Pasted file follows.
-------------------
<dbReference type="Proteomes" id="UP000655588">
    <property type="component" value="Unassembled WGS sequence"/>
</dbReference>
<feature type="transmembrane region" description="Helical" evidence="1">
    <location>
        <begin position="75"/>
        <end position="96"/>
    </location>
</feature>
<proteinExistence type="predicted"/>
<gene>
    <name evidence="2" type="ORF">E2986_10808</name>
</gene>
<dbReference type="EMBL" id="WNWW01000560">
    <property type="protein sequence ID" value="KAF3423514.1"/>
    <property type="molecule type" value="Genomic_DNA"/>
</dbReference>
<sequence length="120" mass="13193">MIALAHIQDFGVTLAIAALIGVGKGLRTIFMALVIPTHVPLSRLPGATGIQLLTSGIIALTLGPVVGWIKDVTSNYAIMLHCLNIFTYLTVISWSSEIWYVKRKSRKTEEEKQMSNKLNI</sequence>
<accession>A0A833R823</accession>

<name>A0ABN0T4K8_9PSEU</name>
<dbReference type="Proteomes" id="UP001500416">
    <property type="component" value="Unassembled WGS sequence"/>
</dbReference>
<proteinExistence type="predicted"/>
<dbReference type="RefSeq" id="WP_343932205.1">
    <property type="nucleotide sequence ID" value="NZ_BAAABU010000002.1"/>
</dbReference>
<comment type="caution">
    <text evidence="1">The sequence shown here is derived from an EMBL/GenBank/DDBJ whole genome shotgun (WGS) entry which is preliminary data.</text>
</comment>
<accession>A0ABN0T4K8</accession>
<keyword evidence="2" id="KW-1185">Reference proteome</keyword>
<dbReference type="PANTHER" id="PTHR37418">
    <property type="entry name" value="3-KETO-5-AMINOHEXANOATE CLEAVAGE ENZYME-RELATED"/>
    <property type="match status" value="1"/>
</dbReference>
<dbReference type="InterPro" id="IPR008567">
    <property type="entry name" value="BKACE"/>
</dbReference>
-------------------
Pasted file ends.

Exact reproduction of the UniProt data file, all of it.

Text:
<dbReference type="Proteomes" id="UP000655588">
    <property type="component" value="Unassembled WGS sequence"/>
</dbReference>
<feature type="transmembrane region" description="Helical" evidence="1">
    <location>
        <begin position="75"/>
        <end position="96"/>
    </location>
</feature>
<proteinExistence type="predicted"/>
<gene>
    <name evidence="2" type="ORF">E2986_10808</name>
</gene>
<dbReference type="EMBL" id="WNWW01000560">
    <property type="protein sequence ID" value="KAF3423514.1"/>
    <property type="molecule type" value="Genomic_DNA"/>
</dbReference>
<sequence length="120" mass="13193">MIALAHIQDFGVTLAIAALIGVGKGLRTIFMALVIPTHVPLSRLPGATGIQLLTSGIIALTLGPVVGWIKDVTSNYAIMLHCLNIFTYLTVISWSSEIWYVKRKSRKTEEEKQMSNKLNI</sequence>
<accession>A0A833R823</accession>

<name>A0ABN0T4K8_9PSEU</name>
<dbReference type="Proteomes" id="UP001500416">
    <property type="component" value="Unassembled WGS sequence"/>
</dbReference>
<proteinExistence type="predicted"/>
<dbReference type="RefSeq" id="WP_343932205.1">
    <property type="nucleotide sequence ID" value="NZ_BAAABU010000002.1"/>
</dbReference>
<comment type="caution">
    <text evidence="1">The sequence shown here is derived from an EMBL/GenBank/DDBJ whole genome shotgun (WGS) entry which is preliminary data.</text>
</comment>
<accession>A0ABN0T4K8</accession>
<keyword evidence="2" id="KW-1185">Reference proteome</keyword>
<dbReference type="PANTHER" id="PTHR37418">
    <property type="entry name" value="3-KETO-5-AMINOHEXANOATE CLEAVAGE ENZYME-RELATED"/>
    <property type="match status" value="1"/>
</dbReference>
<dbReference type="InterPro" id="IPR008567">
    <property type="entry name" value="BKACE"/>
</dbReference>